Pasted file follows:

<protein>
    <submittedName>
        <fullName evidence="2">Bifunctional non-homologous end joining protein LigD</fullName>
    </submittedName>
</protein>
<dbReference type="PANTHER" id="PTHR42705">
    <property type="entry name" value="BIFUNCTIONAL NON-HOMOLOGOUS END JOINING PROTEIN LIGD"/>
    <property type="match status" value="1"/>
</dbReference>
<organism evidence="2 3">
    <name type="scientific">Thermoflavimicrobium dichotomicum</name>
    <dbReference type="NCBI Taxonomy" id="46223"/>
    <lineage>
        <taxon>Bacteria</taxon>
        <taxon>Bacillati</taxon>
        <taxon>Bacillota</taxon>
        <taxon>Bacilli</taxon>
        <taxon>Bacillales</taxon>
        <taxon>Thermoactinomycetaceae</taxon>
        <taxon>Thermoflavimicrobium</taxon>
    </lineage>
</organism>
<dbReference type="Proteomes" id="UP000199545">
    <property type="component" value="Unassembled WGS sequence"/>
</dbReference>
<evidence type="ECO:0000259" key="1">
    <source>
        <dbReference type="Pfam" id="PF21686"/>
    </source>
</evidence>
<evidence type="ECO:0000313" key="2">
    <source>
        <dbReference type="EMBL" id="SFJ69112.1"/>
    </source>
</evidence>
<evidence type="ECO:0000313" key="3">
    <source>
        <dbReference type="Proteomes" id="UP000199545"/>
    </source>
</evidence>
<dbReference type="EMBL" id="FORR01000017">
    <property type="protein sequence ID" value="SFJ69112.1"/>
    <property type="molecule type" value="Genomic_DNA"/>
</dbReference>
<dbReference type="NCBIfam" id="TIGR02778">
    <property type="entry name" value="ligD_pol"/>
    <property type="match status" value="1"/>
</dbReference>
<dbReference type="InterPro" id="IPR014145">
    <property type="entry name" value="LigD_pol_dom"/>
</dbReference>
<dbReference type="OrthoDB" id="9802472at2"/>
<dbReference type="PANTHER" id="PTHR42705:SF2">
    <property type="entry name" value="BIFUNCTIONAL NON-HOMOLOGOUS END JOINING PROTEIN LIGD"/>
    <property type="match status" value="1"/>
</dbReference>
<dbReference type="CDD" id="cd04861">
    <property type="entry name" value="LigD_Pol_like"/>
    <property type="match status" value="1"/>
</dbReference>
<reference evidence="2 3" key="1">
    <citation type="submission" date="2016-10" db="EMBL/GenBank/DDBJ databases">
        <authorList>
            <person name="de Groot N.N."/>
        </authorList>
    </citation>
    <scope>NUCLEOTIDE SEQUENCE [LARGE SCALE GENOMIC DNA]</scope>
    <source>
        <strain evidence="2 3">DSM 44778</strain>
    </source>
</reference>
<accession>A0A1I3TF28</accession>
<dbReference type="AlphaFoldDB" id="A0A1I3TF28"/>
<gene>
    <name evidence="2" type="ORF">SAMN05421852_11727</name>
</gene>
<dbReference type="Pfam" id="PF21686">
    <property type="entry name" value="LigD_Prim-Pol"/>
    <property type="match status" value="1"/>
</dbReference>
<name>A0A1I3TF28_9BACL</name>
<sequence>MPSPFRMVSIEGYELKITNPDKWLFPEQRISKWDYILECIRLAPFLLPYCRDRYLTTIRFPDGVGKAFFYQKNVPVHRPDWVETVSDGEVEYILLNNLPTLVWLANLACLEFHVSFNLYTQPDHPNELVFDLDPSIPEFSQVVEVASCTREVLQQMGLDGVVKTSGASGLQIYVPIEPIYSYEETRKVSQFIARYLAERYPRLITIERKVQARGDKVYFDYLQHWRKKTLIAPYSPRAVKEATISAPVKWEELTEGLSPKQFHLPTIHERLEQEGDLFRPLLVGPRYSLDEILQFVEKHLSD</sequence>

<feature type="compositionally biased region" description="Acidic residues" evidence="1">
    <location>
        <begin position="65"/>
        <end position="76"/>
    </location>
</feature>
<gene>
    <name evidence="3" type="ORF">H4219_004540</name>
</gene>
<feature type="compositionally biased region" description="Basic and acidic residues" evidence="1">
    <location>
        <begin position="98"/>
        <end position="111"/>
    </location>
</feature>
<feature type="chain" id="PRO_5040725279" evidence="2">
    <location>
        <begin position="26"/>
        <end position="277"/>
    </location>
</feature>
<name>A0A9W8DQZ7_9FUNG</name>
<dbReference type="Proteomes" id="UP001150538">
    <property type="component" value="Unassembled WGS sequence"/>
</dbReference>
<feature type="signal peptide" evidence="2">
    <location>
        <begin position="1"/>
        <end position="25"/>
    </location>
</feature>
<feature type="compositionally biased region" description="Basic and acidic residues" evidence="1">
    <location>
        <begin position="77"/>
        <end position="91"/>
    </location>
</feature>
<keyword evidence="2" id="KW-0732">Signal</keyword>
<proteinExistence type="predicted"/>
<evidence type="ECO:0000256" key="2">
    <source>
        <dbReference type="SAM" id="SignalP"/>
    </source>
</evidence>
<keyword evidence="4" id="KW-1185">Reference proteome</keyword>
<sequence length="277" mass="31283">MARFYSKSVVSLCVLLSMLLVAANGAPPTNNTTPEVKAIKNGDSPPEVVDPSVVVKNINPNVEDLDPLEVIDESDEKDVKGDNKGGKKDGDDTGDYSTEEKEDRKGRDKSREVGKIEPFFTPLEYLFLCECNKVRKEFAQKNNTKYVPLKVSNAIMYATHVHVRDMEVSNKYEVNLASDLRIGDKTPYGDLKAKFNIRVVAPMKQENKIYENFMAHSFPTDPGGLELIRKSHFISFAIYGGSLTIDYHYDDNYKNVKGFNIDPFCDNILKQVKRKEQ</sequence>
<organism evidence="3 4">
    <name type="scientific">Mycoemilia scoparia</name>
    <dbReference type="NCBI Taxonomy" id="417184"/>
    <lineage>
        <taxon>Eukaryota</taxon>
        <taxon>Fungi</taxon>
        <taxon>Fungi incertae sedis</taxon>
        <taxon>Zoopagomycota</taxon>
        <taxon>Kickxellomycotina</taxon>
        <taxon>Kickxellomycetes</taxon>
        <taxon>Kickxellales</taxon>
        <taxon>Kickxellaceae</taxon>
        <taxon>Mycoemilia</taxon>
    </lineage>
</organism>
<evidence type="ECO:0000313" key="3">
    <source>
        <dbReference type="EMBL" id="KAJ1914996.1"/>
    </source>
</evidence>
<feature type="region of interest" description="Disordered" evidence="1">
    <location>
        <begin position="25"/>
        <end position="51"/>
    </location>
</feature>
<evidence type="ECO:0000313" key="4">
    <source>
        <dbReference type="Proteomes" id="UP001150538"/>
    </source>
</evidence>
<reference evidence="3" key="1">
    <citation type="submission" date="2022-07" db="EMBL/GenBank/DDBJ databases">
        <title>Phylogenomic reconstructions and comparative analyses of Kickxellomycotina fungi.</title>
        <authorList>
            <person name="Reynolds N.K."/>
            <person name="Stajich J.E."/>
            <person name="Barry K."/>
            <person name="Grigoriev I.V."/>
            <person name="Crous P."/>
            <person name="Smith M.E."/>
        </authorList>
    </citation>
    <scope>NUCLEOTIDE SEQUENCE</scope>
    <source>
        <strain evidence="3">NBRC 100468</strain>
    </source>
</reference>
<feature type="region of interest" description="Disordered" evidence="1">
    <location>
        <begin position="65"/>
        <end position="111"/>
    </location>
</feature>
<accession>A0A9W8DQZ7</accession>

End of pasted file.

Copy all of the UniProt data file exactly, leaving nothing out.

<protein>
    <submittedName>
        <fullName evidence="2">Bifunctional non-homologous end joining protein LigD</fullName>
    </submittedName>
</protein>
<dbReference type="PANTHER" id="PTHR42705">
    <property type="entry name" value="BIFUNCTIONAL NON-HOMOLOGOUS END JOINING PROTEIN LIGD"/>
    <property type="match status" value="1"/>
</dbReference>
<organism evidence="2 3">
    <name type="scientific">Thermoflavimicrobium dichotomicum</name>
    <dbReference type="NCBI Taxonomy" id="46223"/>
    <lineage>
        <taxon>Bacteria</taxon>
        <taxon>Bacillati</taxon>
        <taxon>Bacillota</taxon>
        <taxon>Bacilli</taxon>
        <taxon>Bacillales</taxon>
        <taxon>Thermoactinomycetaceae</taxon>
        <taxon>Thermoflavimicrobium</taxon>
    </lineage>
</organism>
<dbReference type="Proteomes" id="UP000199545">
    <property type="component" value="Unassembled WGS sequence"/>
</dbReference>
<evidence type="ECO:0000259" key="1">
    <source>
        <dbReference type="Pfam" id="PF21686"/>
    </source>
</evidence>
<evidence type="ECO:0000313" key="2">
    <source>
        <dbReference type="EMBL" id="SFJ69112.1"/>
    </source>
</evidence>
<evidence type="ECO:0000313" key="3">
    <source>
        <dbReference type="Proteomes" id="UP000199545"/>
    </source>
</evidence>
<dbReference type="EMBL" id="FORR01000017">
    <property type="protein sequence ID" value="SFJ69112.1"/>
    <property type="molecule type" value="Genomic_DNA"/>
</dbReference>
<dbReference type="NCBIfam" id="TIGR02778">
    <property type="entry name" value="ligD_pol"/>
    <property type="match status" value="1"/>
</dbReference>
<dbReference type="InterPro" id="IPR014145">
    <property type="entry name" value="LigD_pol_dom"/>
</dbReference>
<dbReference type="OrthoDB" id="9802472at2"/>
<dbReference type="PANTHER" id="PTHR42705:SF2">
    <property type="entry name" value="BIFUNCTIONAL NON-HOMOLOGOUS END JOINING PROTEIN LIGD"/>
    <property type="match status" value="1"/>
</dbReference>
<dbReference type="CDD" id="cd04861">
    <property type="entry name" value="LigD_Pol_like"/>
    <property type="match status" value="1"/>
</dbReference>
<reference evidence="2 3" key="1">
    <citation type="submission" date="2016-10" db="EMBL/GenBank/DDBJ databases">
        <authorList>
            <person name="de Groot N.N."/>
        </authorList>
    </citation>
    <scope>NUCLEOTIDE SEQUENCE [LARGE SCALE GENOMIC DNA]</scope>
    <source>
        <strain evidence="2 3">DSM 44778</strain>
    </source>
</reference>
<accession>A0A1I3TF28</accession>
<dbReference type="AlphaFoldDB" id="A0A1I3TF28"/>
<gene>
    <name evidence="2" type="ORF">SAMN05421852_11727</name>
</gene>
<dbReference type="Pfam" id="PF21686">
    <property type="entry name" value="LigD_Prim-Pol"/>
    <property type="match status" value="1"/>
</dbReference>
<name>A0A1I3TF28_9BACL</name>
<sequence>MPSPFRMVSIEGYELKITNPDKWLFPEQRISKWDYILECIRLAPFLLPYCRDRYLTTIRFPDGVGKAFFYQKNVPVHRPDWVETVSDGEVEYILLNNLPTLVWLANLACLEFHVSFNLYTQPDHPNELVFDLDPSIPEFSQVVEVASCTREVLQQMGLDGVVKTSGASGLQIYVPIEPIYSYEETRKVSQFIARYLAERYPRLITIERKVQARGDKVYFDYLQHWRKKTLIAPYSPRAVKEATISAPVKWEELTEGLSPKQFHLPTIHERLEQEGDLFRPLLVGPRYSLDEILQFVEKHLSD</sequence>

<feature type="compositionally biased region" description="Acidic residues" evidence="1">
    <location>
        <begin position="65"/>
        <end position="76"/>
    </location>
</feature>
<gene>
    <name evidence="3" type="ORF">H4219_004540</name>
</gene>
<feature type="compositionally biased region" description="Basic and acidic residues" evidence="1">
    <location>
        <begin position="98"/>
        <end position="111"/>
    </location>
</feature>
<feature type="chain" id="PRO_5040725279" evidence="2">
    <location>
        <begin position="26"/>
        <end position="277"/>
    </location>
</feature>
<name>A0A9W8DQZ7_9FUNG</name>
<dbReference type="Proteomes" id="UP001150538">
    <property type="component" value="Unassembled WGS sequence"/>
</dbReference>
<feature type="signal peptide" evidence="2">
    <location>
        <begin position="1"/>
        <end position="25"/>
    </location>
</feature>
<feature type="compositionally biased region" description="Basic and acidic residues" evidence="1">
    <location>
        <begin position="77"/>
        <end position="91"/>
    </location>
</feature>
<keyword evidence="2" id="KW-0732">Signal</keyword>
<proteinExistence type="predicted"/>
<evidence type="ECO:0000256" key="2">
    <source>
        <dbReference type="SAM" id="SignalP"/>
    </source>
</evidence>
<keyword evidence="4" id="KW-1185">Reference proteome</keyword>
<sequence length="277" mass="31283">MARFYSKSVVSLCVLLSMLLVAANGAPPTNNTTPEVKAIKNGDSPPEVVDPSVVVKNINPNVEDLDPLEVIDESDEKDVKGDNKGGKKDGDDTGDYSTEEKEDRKGRDKSREVGKIEPFFTPLEYLFLCECNKVRKEFAQKNNTKYVPLKVSNAIMYATHVHVRDMEVSNKYEVNLASDLRIGDKTPYGDLKAKFNIRVVAPMKQENKIYENFMAHSFPTDPGGLELIRKSHFISFAIYGGSLTIDYHYDDNYKNVKGFNIDPFCDNILKQVKRKEQ</sequence>
<organism evidence="3 4">
    <name type="scientific">Mycoemilia scoparia</name>
    <dbReference type="NCBI Taxonomy" id="417184"/>
    <lineage>
        <taxon>Eukaryota</taxon>
        <taxon>Fungi</taxon>
        <taxon>Fungi incertae sedis</taxon>
        <taxon>Zoopagomycota</taxon>
        <taxon>Kickxellomycotina</taxon>
        <taxon>Kickxellomycetes</taxon>
        <taxon>Kickxellales</taxon>
        <taxon>Kickxellaceae</taxon>
        <taxon>Mycoemilia</taxon>
    </lineage>
</organism>
<evidence type="ECO:0000313" key="3">
    <source>
        <dbReference type="EMBL" id="KAJ1914996.1"/>
    </source>
</evidence>
<feature type="region of interest" description="Disordered" evidence="1">
    <location>
        <begin position="25"/>
        <end position="51"/>
    </location>
</feature>
<evidence type="ECO:0000313" key="4">
    <source>
        <dbReference type="Proteomes" id="UP001150538"/>
    </source>
</evidence>
<reference evidence="3" key="1">
    <citation type="submission" date="2022-07" db="EMBL/GenBank/DDBJ databases">
        <title>Phylogenomic reconstructions and comparative analyses of Kickxellomycotina fungi.</title>
        <authorList>
            <person name="Reynolds N.K."/>
            <person name="Stajich J.E."/>
            <person name="Barry K."/>
            <person name="Grigoriev I.V."/>
            <person name="Crous P."/>
            <person name="Smith M.E."/>
        </authorList>
    </citation>
    <scope>NUCLEOTIDE SEQUENCE</scope>
    <source>
        <strain evidence="3">NBRC 100468</strain>
    </source>
</reference>
<feature type="region of interest" description="Disordered" evidence="1">
    <location>
        <begin position="65"/>
        <end position="111"/>
    </location>
</feature>
<accession>A0A9W8DQZ7</accession>